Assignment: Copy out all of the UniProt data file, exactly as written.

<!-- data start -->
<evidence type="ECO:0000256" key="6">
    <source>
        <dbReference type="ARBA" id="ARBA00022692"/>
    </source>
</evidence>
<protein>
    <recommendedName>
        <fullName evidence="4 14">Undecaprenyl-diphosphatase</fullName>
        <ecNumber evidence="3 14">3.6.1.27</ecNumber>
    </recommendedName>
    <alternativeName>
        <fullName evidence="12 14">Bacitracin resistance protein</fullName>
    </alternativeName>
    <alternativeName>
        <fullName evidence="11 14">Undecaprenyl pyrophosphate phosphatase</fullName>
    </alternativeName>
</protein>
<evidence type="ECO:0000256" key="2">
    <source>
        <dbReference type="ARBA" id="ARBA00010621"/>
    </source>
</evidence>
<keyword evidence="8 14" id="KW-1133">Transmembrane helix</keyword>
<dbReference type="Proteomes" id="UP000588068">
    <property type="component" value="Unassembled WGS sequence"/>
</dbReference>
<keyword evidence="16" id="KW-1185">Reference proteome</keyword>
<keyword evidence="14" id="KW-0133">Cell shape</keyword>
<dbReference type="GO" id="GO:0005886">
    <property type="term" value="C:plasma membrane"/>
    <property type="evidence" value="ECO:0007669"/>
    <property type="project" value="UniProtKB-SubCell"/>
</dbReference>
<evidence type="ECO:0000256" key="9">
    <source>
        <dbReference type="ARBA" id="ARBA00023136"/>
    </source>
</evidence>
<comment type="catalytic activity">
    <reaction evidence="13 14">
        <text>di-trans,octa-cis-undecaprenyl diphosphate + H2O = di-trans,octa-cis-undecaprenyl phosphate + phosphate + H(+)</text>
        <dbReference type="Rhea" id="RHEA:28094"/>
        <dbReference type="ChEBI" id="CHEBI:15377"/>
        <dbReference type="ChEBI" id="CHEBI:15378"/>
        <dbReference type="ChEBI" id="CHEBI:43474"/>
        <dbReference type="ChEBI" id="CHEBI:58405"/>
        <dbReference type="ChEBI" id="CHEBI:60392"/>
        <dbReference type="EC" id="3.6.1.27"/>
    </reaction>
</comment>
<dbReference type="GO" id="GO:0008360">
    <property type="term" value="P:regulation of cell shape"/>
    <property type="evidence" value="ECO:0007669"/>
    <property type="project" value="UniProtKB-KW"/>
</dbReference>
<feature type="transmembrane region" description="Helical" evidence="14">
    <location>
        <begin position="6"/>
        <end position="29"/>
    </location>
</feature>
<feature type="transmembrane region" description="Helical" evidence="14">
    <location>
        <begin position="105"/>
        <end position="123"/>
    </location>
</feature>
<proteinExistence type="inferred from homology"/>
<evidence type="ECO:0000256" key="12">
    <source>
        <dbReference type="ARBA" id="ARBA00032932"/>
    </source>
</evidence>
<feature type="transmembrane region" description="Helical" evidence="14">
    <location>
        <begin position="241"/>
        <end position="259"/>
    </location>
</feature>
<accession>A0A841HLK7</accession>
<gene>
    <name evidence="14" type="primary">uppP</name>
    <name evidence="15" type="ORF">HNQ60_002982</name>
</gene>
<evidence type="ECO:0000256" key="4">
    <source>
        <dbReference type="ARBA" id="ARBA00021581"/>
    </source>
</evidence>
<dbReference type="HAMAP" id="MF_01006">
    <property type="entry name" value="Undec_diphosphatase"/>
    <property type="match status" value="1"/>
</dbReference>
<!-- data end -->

<evidence type="ECO:0000256" key="6">
    <source>
        <dbReference type="ARBA" id="ARBA00022692"/>
    </source>
</evidence>
<protein>
    <recommendedName>
        <fullName evidence="4 14">Undecaprenyl-diphosphatase</fullName>
        <ecNumber evidence="3 14">3.6.1.27</ecNumber>
    </recommendedName>
    <alternativeName>
        <fullName evidence="12 14">Bacitracin resistance protein</fullName>
    </alternativeName>
    <alternativeName>
        <fullName evidence="11 14">Undecaprenyl pyrophosphate phosphatase</fullName>
    </alternativeName>
</protein>
<evidence type="ECO:0000256" key="2">
    <source>
        <dbReference type="ARBA" id="ARBA00010621"/>
    </source>
</evidence>
<keyword evidence="8 14" id="KW-1133">Transmembrane helix</keyword>
<dbReference type="Proteomes" id="UP000588068">
    <property type="component" value="Unassembled WGS sequence"/>
</dbReference>
<keyword evidence="16" id="KW-1185">Reference proteome</keyword>
<keyword evidence="14" id="KW-0133">Cell shape</keyword>
<dbReference type="GO" id="GO:0005886">
    <property type="term" value="C:plasma membrane"/>
    <property type="evidence" value="ECO:0007669"/>
    <property type="project" value="UniProtKB-SubCell"/>
</dbReference>
<evidence type="ECO:0000256" key="9">
    <source>
        <dbReference type="ARBA" id="ARBA00023136"/>
    </source>
</evidence>
<comment type="catalytic activity">
    <reaction evidence="13 14">
        <text>di-trans,octa-cis-undecaprenyl diphosphate + H2O = di-trans,octa-cis-undecaprenyl phosphate + phosphate + H(+)</text>
        <dbReference type="Rhea" id="RHEA:28094"/>
        <dbReference type="ChEBI" id="CHEBI:15377"/>
        <dbReference type="ChEBI" id="CHEBI:15378"/>
        <dbReference type="ChEBI" id="CHEBI:43474"/>
        <dbReference type="ChEBI" id="CHEBI:58405"/>
        <dbReference type="ChEBI" id="CHEBI:60392"/>
        <dbReference type="EC" id="3.6.1.27"/>
    </reaction>
</comment>
<dbReference type="GO" id="GO:0008360">
    <property type="term" value="P:regulation of cell shape"/>
    <property type="evidence" value="ECO:0007669"/>
    <property type="project" value="UniProtKB-KW"/>
</dbReference>
<feature type="transmembrane region" description="Helical" evidence="14">
    <location>
        <begin position="6"/>
        <end position="29"/>
    </location>
</feature>
<feature type="transmembrane region" description="Helical" evidence="14">
    <location>
        <begin position="105"/>
        <end position="123"/>
    </location>
</feature>
<proteinExistence type="inferred from homology"/>
<evidence type="ECO:0000256" key="12">
    <source>
        <dbReference type="ARBA" id="ARBA00032932"/>
    </source>
</evidence>
<feature type="transmembrane region" description="Helical" evidence="14">
    <location>
        <begin position="241"/>
        <end position="259"/>
    </location>
</feature>
<accession>A0A841HLK7</accession>
<gene>
    <name evidence="14" type="primary">uppP</name>
    <name evidence="15" type="ORF">HNQ60_002982</name>
</gene>
<evidence type="ECO:0000256" key="4">
    <source>
        <dbReference type="ARBA" id="ARBA00021581"/>
    </source>
</evidence>
<dbReference type="HAMAP" id="MF_01006">
    <property type="entry name" value="Undec_diphosphatase"/>
    <property type="match status" value="1"/>
</dbReference>